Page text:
Nancy Levant

Social Justice in the Form of Corporate Cities?

Social Justice in the Form of Corporate Cities?

Prepping for a broadcast with Vicky Davis from always inspires knowledge and thinking on deeper levels. Vicky’s research takes us into the belly of the greed-based beast, and her gift of lucid clarity is the reason Darren and I rely heavily upon her as our friend and colleague, but also as our teacher and mentor.

One such example came in the form of a link she sent regarding several new corporate-based city projects in Honduras. These cities, built in poverty-stricken areas, are wholly self-governing entities with corporate-based legal systems, security systems and policing details, are commonly fenced or walled, and they provide housing for specified numbers of residents known as stakeholders who, as so defined, have stakes or partial ownership of “the corporation”.

Truth media has for decades screamed of a fascist merging of government with corporate money and power, but when international trade and economics became “legalized” systems through international politics and cooperative, treasonous national politicians, and when international treaties were signed long before the world’s people realized their existence or even planning, whereby it took decades to find and then process international law and economics, it was realized that the new systems were not only in place but also wholly operational, particularly so in Europe, the U.S. and in Asia. Average Jane and Joe were simply told nothing.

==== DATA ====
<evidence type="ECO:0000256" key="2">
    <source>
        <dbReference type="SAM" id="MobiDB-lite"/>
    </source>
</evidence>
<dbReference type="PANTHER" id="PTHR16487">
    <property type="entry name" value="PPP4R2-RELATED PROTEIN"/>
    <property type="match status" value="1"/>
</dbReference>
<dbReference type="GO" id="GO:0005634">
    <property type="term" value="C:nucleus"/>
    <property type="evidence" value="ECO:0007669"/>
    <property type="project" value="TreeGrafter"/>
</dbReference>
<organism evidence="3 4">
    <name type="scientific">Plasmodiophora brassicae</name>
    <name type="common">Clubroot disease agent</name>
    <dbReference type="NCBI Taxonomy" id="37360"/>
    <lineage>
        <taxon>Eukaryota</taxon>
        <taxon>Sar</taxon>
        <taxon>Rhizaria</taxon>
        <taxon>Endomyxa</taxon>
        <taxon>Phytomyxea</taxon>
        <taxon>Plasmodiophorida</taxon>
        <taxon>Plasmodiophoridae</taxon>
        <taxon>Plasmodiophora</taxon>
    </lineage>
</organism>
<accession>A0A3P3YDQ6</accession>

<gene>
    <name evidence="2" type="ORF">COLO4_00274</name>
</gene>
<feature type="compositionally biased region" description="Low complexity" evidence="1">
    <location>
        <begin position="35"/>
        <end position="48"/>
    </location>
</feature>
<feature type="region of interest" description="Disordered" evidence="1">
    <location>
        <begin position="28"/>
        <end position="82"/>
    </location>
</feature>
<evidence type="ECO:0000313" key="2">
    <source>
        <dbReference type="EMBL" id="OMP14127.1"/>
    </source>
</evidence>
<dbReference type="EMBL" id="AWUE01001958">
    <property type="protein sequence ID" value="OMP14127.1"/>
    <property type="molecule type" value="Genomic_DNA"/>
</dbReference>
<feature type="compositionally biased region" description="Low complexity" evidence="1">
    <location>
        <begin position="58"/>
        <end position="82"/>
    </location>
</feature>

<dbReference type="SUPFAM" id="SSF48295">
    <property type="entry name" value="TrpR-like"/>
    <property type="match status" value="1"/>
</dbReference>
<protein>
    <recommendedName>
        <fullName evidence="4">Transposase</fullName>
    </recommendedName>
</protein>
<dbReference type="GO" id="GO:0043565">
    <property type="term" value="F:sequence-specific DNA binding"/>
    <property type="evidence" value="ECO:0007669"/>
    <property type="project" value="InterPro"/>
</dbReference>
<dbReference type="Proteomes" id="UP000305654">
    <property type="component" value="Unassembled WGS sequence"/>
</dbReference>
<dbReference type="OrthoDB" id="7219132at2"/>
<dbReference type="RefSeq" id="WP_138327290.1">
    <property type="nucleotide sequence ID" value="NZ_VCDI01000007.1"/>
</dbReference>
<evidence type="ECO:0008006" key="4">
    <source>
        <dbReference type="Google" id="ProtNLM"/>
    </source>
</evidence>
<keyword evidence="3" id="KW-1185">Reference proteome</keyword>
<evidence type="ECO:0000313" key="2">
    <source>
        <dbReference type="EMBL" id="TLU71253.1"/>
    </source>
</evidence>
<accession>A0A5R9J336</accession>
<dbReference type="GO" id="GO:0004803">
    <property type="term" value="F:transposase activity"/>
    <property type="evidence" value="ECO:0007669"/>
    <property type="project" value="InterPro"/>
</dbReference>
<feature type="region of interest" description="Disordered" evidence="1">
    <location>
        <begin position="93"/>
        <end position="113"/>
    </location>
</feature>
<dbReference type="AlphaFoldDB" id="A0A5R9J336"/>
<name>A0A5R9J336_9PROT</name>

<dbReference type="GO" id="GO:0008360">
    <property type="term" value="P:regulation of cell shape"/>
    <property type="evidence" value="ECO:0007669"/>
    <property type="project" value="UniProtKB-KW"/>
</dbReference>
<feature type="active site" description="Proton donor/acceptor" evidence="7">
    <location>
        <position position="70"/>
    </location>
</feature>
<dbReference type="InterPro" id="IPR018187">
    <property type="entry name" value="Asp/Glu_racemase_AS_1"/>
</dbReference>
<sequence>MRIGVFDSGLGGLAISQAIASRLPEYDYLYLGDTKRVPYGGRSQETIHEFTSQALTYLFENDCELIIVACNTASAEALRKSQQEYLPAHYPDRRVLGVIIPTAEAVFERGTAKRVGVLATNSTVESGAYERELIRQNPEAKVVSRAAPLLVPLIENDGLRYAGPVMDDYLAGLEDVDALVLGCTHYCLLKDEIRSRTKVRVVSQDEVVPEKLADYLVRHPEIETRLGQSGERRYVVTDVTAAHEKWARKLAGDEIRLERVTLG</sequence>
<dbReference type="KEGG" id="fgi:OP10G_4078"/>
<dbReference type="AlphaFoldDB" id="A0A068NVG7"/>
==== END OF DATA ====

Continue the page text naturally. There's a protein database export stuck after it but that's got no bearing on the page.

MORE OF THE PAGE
The internationalizing of corporations, or making the entire world reliant on corporate products, redefined the meaning of wealth generated by global consumerism. During the 1970’s when corporate mergers began to eliminate small business operations, not only did the landscape of nations begin to change, so did the social climates. As mega-stores stole the hearts and minds of consumers, staggering profits generated by global consumers gave financial powers to corporations that overshadowed entire national economies, which is how corporations began their control of entire countries and their politicians. Laws were written according to the insistence of corporate wealth, and with politicians selected, bought, and paid for by corporate wealth. Immediately societies and entire cultures changed.

Corporate logos and signs began to dominate streets globally, giving birth to psychological marketing. Small businesses could not compete with the newness aspect of millions of “grand openings”, low prices, nationwide advertising through all media venues including television, radio, newspapers, delivered mail flyers, billboards, lit corporate signs, and the familiarity of identical storefronts in every city, town, and burg. Convenience and low prices were stressed, and consumers loved the concept and became almost immediately addicted to shopping and store hopping. Corporations took over entire neighborhoods, littering national landscapes with national and international chain stores, and these neighborhoods produced the most money, jobs, and taxes. Addicted shoppers flocked, and continue to flock, to corporation neighborhoods.

Fifty years later, corporations psychologically ruled how people spent their money, what they bought, where they worked, how they dressed as employees, how much money they earned, how they were educated, how and when they rose in employments ranks and, as such, corporations became the ruler-representatives of the people while government/elected representatives were pulled back from constitutional powers and duties through internationally implemented corporate-based legal systems. Clearly, fifty years later, we have all merged into corporate entities that dominate our cities and towns, our employment, our zoning and property laws, our natural resources, our wages and (lack of) benefits, our daily schedules and spending habits, our marketed needs, our desires for specific types of food, clothing and technology, and our cultural and aesthetic senses of what we believe to be appropriate neighborhood/community and work-related behaviors. Corporations have psychologically-based powers that today control all financial aspects of communities down to the individual and his/her social standing and beliefs.